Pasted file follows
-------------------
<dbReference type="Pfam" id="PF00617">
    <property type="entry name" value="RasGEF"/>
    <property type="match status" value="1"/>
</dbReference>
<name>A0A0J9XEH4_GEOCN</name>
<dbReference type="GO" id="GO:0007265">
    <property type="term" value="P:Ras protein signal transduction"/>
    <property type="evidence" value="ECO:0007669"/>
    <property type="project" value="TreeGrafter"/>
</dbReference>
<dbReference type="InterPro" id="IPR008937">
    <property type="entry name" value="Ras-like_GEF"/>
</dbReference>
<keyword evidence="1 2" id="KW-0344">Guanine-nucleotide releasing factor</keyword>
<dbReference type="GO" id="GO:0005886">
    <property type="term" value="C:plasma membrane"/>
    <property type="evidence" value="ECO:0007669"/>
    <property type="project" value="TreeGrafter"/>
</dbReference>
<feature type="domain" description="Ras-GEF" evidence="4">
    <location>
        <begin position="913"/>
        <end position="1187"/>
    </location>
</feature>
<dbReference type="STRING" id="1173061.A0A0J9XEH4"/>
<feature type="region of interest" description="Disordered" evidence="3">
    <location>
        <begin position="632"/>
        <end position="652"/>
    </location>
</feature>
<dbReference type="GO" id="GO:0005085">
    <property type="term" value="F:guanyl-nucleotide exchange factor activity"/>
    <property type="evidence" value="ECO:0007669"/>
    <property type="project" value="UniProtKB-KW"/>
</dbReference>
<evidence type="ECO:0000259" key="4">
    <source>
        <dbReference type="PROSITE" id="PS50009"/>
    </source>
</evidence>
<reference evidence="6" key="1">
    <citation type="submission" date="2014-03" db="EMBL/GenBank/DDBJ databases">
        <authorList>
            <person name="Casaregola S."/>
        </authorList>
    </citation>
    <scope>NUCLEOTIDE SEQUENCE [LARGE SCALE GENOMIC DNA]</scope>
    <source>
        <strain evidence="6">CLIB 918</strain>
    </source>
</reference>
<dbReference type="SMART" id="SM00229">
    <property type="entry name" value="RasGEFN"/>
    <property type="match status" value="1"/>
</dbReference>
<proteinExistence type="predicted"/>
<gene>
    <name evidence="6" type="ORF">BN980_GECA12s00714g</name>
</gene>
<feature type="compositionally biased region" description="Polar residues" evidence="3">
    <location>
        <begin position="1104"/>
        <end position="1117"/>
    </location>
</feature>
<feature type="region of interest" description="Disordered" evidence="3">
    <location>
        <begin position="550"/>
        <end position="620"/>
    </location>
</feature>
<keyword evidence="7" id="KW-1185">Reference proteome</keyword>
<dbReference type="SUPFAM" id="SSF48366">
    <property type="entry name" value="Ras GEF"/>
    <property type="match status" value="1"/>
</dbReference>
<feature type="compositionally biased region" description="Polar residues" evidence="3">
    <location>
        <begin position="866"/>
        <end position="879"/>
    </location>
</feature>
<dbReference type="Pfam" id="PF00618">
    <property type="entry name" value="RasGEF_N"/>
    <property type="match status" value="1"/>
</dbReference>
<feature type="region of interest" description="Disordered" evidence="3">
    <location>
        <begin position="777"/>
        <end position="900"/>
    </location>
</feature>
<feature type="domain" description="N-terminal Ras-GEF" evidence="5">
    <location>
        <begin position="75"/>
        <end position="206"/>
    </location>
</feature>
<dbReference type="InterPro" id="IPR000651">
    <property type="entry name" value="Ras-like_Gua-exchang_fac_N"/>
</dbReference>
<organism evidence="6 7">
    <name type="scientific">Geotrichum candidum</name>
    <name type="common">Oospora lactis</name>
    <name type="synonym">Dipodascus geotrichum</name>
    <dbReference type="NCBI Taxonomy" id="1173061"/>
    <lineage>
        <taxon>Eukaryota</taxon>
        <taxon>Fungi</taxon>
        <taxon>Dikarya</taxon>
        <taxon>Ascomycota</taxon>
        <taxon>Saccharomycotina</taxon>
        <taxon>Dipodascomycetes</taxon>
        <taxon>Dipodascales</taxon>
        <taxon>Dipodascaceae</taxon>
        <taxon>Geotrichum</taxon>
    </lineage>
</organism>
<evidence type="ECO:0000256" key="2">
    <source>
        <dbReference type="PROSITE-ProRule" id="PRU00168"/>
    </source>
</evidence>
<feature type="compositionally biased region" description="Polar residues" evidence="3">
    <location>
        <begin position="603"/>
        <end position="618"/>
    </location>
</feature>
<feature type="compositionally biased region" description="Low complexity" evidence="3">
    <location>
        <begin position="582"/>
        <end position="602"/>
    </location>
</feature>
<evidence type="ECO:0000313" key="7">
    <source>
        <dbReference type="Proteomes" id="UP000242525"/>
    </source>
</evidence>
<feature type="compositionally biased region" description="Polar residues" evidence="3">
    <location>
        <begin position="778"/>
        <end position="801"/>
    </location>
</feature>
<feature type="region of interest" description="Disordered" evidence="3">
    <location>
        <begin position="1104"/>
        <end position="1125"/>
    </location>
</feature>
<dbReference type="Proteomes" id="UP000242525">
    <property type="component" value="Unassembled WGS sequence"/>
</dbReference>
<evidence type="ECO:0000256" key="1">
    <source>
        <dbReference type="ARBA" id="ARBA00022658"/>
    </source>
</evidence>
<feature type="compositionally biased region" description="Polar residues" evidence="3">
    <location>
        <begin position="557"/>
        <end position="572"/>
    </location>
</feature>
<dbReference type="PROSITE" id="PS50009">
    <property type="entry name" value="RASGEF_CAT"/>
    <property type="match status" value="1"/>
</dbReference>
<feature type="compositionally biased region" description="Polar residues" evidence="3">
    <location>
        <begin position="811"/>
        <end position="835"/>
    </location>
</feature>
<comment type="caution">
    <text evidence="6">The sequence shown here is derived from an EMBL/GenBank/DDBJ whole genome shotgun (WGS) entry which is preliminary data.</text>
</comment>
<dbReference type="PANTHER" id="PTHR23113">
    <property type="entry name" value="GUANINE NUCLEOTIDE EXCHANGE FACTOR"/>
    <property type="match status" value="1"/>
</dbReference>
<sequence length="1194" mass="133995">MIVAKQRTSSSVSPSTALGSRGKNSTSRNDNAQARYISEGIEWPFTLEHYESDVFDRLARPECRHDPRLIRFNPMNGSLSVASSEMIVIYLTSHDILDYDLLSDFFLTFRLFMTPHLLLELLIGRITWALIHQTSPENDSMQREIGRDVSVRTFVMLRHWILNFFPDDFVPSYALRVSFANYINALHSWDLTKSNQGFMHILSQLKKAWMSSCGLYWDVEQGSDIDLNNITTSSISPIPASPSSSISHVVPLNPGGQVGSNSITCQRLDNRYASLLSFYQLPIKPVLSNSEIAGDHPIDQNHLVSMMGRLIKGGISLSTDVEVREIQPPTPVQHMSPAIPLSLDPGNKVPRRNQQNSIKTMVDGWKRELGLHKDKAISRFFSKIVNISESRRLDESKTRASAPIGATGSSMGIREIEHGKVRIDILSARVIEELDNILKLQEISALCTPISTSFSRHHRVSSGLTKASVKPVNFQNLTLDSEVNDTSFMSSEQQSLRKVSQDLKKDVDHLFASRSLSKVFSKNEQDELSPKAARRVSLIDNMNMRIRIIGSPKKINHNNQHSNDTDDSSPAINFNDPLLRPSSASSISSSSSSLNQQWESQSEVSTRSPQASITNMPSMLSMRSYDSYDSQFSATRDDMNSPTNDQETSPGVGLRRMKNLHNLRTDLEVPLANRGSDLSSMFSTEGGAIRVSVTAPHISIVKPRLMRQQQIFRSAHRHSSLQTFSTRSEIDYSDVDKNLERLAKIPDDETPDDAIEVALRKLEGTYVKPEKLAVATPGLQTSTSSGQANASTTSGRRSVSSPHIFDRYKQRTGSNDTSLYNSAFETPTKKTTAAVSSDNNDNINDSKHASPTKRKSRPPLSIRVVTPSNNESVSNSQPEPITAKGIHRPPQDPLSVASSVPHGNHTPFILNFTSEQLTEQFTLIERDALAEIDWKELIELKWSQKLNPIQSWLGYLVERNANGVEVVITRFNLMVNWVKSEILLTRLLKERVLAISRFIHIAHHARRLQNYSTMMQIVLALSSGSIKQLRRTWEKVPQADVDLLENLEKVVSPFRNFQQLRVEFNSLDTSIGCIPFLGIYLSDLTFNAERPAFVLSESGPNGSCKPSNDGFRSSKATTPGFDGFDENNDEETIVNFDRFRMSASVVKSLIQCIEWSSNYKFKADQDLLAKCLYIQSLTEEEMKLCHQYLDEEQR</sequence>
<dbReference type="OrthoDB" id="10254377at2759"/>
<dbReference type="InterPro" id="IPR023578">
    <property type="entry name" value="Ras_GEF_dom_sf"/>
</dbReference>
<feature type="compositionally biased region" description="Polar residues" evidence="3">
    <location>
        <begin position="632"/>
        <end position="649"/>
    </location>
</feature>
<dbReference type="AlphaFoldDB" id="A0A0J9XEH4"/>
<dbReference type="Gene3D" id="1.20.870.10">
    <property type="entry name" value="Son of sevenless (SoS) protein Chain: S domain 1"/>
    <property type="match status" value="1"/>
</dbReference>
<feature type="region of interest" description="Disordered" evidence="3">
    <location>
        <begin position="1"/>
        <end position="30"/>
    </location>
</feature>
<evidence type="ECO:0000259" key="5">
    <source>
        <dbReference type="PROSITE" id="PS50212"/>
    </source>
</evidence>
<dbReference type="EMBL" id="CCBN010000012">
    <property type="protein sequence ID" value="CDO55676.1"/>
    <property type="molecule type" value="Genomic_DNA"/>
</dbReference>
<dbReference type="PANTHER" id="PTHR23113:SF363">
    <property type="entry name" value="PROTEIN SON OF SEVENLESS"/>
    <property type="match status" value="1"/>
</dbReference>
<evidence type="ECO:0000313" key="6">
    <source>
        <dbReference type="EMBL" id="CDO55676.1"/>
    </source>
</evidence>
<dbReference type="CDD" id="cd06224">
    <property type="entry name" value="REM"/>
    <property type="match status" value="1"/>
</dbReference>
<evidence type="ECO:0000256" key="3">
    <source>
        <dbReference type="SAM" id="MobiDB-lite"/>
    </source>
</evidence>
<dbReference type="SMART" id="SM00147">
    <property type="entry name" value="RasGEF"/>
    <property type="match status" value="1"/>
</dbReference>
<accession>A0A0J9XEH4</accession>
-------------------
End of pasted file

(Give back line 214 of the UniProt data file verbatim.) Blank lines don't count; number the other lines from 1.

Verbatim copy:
    <property type="protein sequence ID" value="CDO55676.1"/>